Jeep pickup "officially" named Scrambler; images revealed and details confirmed
This will come as a surprise to almost nobody, but new reports are confirming that Jeep has decided to give the upcoming Wrangler-based pickup a nostalgic name from the company’s past: Scrambler.
Details of Jeep’s decision to use the heritage-embodying name have been leaked to JLWranglerForums, and deliver on the goods not just in nameplate but also in both engine and the future vehicle’s open-roof design. It appears that Jeep wholeheartedly plans to deliver on the idea of a bed-bearing JL Wrangler, and will introduce the model either alongside its off-road SUV counterpart or shortly after, in what will finally, after a long leave of absence, bring the Jeep brand into a market they haven’t truly occupied since the Comanche went out of production in the early ’90s. This will be a much welcomed addition to the lineup as well as to the field of small/midsize pickups available today, and is an exciting move for Jeep that fans have been clamoring for since the Scrambler concept graced our presence back in 2005.
Last December we explored what Jeep needs to get right with their soon-to-be-in-production truck and now we’re actually seeing what it will look like when it comes to fruition, not just in its appearance but in how it will stack up mechanically and in its unique roof offerings. Hit the jump to read on what new info has come out about the JL Scrambler.
I guess we can call this a “breakthrough” in the Land of JL Wrangler: Jeep has finally “confirmed,” apparently through dealer order books, that the pickup based on the next-generation of iconic off-roader will in fact pay homage to past like-purposed models and bear the name Scrambler as a tribute to that of one of its most important ancestors. This aligns with the company’s increasingly heavy history-based model-naming scheme, along with the likes of Renegade, Willys (as Wrangler trim levels), and the rumored upcoming Grand Wagoneer. JLWranglerForums and its sister site, JLScramblerForum, are also reporting that the future Wrangler-based pickup will boast a lengthened JL Wrangler chassis, a choice of open-air roof options, and an available diesel engine.
As can be deduced from the sources, a few predictions seem to have reigned true, or at least as much so as we can gather from this latest slew of leaks. First, the soft-top and removable hard-top (featuring sectioned roof panels) options that grace the Wrangler are definitely going to be available, making this the only open-air pickup on sale today, a line you’re almost guaranteed to hear in Jeep’s future marketing campaigns. It also appears that the 3.0L turbo-diesel will in fact be offered for the torque-and-MPG-thirsty prospective buyers, and if we’re lucky it’ll be available with the 6-speed manual. Other aspects coming to light (and fruition) are even heavier-duty Dana axles than those on the JK and start-stop tech for the diesel engine, if not for all available powerplants. It’s shaping to be a properly robust truck, not just for a Jeep but for a pickup as a whole.
It also appears that the only available body configuration will be the double-cab, long-bed combo, and herein lies my biggest concerns. While this style might appeal to the widest spread of consumers and draw what will turn into the biggest sales numbers (and volume) right out of the gates, it severely limits the vehicle’s off-road capabilities as compared to other configurations. Whereas the long-length, long-frame style will undoubtedly ride better than shorter-wheelbase counterparts and will feature more interior space and bed volume, the breakover angle and approach angles that result will be severely compromised due to lengthy overhangs and a chassis so long that it limits the ability to climb over the crest of a hill without high-centering the vehicle. That the competition (Tacoma, Colorado/Canyon) offers shorter cab/bed configurations only makes me more hopeful to see an extended-cab, short-bed version of the Jeep. I’m guessing it will depend heavily on the success of the Scrambler once it goes on sale, and the resulting consumer demand for a different set of available bed/body options.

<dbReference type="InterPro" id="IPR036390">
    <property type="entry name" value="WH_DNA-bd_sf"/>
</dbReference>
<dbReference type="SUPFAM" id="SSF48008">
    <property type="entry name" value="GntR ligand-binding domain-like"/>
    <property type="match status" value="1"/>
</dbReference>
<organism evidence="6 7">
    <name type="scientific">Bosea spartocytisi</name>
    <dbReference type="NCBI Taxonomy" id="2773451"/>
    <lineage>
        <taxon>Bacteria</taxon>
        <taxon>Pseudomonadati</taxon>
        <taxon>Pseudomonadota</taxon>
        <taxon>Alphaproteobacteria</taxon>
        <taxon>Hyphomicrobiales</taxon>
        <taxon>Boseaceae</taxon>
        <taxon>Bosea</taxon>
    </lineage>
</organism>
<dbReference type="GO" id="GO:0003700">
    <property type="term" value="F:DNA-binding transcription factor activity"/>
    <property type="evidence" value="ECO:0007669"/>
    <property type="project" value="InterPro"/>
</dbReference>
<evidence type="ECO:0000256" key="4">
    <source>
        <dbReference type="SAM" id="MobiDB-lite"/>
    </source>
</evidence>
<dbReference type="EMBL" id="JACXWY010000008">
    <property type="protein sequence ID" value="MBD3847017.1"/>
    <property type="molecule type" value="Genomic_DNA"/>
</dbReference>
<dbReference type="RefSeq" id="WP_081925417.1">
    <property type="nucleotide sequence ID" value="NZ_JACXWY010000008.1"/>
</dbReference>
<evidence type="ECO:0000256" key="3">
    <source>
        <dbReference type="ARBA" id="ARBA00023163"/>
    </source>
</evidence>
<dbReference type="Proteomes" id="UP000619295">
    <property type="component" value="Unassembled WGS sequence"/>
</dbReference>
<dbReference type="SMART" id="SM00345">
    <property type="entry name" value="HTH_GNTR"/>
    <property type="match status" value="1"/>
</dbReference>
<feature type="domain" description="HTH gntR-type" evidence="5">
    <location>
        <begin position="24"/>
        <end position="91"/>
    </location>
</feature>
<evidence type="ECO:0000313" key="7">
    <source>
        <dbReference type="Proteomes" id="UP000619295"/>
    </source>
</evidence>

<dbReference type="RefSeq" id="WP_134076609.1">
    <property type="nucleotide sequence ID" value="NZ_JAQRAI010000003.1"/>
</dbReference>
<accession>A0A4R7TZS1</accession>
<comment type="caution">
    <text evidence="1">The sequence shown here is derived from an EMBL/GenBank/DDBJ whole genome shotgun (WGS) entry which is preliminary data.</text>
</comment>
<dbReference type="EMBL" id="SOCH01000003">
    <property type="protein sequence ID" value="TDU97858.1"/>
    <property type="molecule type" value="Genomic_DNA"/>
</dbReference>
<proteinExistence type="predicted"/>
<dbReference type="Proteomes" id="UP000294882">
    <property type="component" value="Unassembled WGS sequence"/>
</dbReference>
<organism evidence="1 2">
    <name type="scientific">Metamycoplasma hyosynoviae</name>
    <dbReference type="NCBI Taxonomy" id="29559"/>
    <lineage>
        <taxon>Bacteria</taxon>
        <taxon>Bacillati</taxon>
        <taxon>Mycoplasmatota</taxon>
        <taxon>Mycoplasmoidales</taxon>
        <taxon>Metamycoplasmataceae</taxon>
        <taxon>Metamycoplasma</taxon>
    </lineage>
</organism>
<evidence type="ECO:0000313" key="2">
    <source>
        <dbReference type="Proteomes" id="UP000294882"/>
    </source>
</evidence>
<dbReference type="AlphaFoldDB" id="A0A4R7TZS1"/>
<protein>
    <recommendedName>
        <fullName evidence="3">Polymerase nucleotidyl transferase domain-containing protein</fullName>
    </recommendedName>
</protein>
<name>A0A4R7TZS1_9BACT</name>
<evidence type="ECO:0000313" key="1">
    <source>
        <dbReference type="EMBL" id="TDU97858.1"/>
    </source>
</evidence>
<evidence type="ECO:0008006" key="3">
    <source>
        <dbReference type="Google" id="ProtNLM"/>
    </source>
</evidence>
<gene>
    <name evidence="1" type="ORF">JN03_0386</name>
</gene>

It’s also worth noting how remarkably spot-on the earlier renderings have proven to, or at leas seem to, be. They’re entirely believable as production-ready designs, and are a testament to how far the world of speculation has come, leaving little to our imaginations. The whole process is becoming a bit lengthy though, and reminded me that long before the C7 Corvette was revealed we saw images that ultimately proved to be what could have been from within GM itself; with the Jeep Scrambler we have once again struck the same chord. The difference here, however, is that the length of the official/unofficial reveal of the JL and JT/Scrambler is now surpassing the length of the C7 and rivaling that of the still-yet-to-be-seen mid-engine ‘Vette.
While we still do not have outright confirmation by Jeep or FCA itself on any of the above, we’re getting to the point at which we can assume a lot of it as factual. That Jeep will be selling a Wrangler-based pickup within the next two years or so is a seriously exciting and is absolutely a piece of automotive news to look forward to, and we should know reasonably soon, perhaps at the upcoming LA Auto Show in November (or in April at the New York Auto Show if they need more time), exactly what will be for sale at your local Jeep dealer come 2018. The takeaway from today’s news is that as great as it will be to see the Scrambler name out on the roads again, it seems that the truck itself is being given the chance of being great on its own merits. Now we can only hope that it lives up to the legacy of the original.
Sources: JLWranglerForums.com and JeepScramblerForum.com